US Supreme Court upholds access to abortion pill in split decision, maintaining status quo while case continues

US Supreme Court upholds access to abortion pill in split decision, maintaining status quo while case continues

The US Supreme Court has issued a ruling preserving access to a commonly used abortion pill, mifepristone, while a legal case against it continues. The court also rejected restrictions on the drug implemented by a lower court, maintaining the status quo. The future of the drug was called into question after a Texas judge sought to invalidate its long-standing approval.

The case could have significant implications for abortion access in the country. Mifepristone is part of a two-drug regimen that now accounts for more than half of all abortions in the US. Over five million women in the country have used the drug to end their pregnancies.

The FDA approved mifepristone over twenty years ago after four years of review and placed it in a category of 60 drugs regulated under a system of extra restrictions and regular evaluations. Mainstream medical organizations, including the American College of Obstetrics and Gynaecologists and the World Health Organization, have said the drug is safe and effective.

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However, earlier this month, Texas court judge Matthew Kacsmaryk ruled to suspend the FDA approval of mifepristone, stating that the agency had violated federal rules allowing for the accelerated approval of some drugs and had erred in its scientific assessment of the drug. His preliminary decision came after a group of anti-abortion health professionals challenged the safety of mifepristone.

Kacsmaryk’s ruling was made just minutes before a decision from a judge in Washington state ordered the FDA to make no changes to the drug’s availability, preserving access to mifepristone in 17 US states. President Joe Biden’s administration appealed the Texas ruling and asked for the court’s order to be placed on hold.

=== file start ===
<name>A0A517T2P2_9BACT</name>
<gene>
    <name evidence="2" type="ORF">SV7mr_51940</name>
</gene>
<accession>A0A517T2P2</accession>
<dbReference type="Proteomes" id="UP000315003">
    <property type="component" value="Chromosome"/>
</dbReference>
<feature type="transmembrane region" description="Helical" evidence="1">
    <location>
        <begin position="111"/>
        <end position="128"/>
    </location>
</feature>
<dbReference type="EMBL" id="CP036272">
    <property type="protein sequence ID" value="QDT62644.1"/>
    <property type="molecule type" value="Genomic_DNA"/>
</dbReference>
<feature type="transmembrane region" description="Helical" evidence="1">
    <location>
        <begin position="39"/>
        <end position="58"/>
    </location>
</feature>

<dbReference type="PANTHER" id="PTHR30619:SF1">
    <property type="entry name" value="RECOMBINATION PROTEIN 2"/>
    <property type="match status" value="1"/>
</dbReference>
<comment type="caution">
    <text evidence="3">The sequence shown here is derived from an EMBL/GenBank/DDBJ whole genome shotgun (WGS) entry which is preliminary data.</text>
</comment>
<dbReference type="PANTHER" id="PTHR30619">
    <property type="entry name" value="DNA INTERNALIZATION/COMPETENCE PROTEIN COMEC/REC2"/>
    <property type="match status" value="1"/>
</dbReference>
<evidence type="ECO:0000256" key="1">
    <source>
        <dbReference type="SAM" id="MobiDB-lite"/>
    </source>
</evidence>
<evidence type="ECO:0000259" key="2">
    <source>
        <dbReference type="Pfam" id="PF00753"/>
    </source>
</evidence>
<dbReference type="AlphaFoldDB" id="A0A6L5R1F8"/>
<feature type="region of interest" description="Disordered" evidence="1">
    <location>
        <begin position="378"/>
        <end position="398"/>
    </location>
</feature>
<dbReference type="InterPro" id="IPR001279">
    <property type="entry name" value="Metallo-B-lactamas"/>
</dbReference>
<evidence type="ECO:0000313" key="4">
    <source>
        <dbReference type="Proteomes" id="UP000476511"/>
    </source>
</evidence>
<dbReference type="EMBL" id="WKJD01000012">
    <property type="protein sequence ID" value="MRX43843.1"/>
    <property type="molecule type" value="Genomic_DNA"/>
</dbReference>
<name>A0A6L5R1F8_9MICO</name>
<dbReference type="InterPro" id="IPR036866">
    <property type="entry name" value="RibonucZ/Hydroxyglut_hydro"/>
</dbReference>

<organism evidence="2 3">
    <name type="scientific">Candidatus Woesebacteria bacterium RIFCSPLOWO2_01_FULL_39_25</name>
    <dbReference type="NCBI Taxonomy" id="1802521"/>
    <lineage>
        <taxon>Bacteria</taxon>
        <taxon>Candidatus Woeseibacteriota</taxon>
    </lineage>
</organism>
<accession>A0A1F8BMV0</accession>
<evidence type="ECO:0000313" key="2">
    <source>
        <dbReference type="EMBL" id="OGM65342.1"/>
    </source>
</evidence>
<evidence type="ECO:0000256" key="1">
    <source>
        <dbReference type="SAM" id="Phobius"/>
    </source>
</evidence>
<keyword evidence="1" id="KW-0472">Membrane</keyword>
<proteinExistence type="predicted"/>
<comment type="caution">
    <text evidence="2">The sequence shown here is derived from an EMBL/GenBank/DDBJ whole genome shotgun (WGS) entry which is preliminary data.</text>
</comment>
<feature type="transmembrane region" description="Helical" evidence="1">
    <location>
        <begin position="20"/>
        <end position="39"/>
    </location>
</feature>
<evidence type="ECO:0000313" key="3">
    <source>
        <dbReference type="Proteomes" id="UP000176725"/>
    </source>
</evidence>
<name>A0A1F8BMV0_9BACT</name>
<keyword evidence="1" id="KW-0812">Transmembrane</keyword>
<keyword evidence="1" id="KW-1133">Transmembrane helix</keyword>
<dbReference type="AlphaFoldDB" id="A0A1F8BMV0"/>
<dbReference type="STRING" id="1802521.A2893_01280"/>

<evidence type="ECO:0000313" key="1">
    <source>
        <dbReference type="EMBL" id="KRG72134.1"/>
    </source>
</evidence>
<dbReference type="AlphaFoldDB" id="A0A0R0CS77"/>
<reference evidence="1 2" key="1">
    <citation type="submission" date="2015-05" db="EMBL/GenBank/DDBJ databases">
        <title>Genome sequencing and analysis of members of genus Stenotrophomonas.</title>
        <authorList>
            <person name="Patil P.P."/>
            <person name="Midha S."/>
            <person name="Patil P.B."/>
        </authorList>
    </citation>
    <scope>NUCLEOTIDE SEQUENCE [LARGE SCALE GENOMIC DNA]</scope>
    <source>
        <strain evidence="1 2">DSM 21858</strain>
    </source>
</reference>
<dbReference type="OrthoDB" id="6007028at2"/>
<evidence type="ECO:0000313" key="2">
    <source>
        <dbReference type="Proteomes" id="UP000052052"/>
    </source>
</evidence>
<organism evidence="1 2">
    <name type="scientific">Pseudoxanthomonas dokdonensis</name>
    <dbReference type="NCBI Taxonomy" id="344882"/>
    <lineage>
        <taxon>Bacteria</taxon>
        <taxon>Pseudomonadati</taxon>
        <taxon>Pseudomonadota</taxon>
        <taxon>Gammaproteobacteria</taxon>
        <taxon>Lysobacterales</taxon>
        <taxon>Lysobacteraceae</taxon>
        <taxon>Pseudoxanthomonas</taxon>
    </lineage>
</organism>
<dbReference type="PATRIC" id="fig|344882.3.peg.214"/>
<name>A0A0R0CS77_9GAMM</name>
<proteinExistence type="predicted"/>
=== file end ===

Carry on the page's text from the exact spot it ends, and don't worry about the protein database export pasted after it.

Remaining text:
A divided appeals court said mifepristone could remain available, but with certain restrictions, while the appeal was underway. Among the restrictions imposed by the 5th Circuit Court of Appeals was a limit on sending the pills by mail, effectively requiring in-person visits.

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Friday’s Supreme Court ruling overturned these restrictions, at least for now. Two of the Court’s conservative members, Justice Clarence Thomas and Justice Samuel Alito, publicly dissented to the decision.

The ruling was welcomed by medical experts and organizations like the American College of Obstetricians and Gynecologists, who had previously stated that restrictions on mifepristone would cause immeasurable harm to the drug approval process in the US. Pro-choice politicians also applauded the top court’s decision, including President Biden, who said he would continue to defend the FDA’s independence and fight political attacks on women’s health.

The decision drew immediate reactions from anti-abortion advocates, who have concentrated their efforts on abortion pills since the fall of Roe v. Wade.

The Alliance Defending Freedom, the conservative advocacy group that filed the initial lawsuit, said the FDA “must answer for the damage it has caused to the health of countless women and girls.” Meanwhile, Kristan Hawkins, president of anti-abortion group Students for Life, called the Supreme Court’s decision a “tragedy.”

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Oral arguments for the case will begin before the 5th Circuit Court of Appeals in mid-May, and it is likely that the case will come before the Supreme Court once again, setting up the most significant ruling on the issue of abortion since Roe was overturned.

Nonetheless, for now, Friday’s ruling has the immediate effect of reassuring healthcare providers that access to the drug will continue, at least for the time being.

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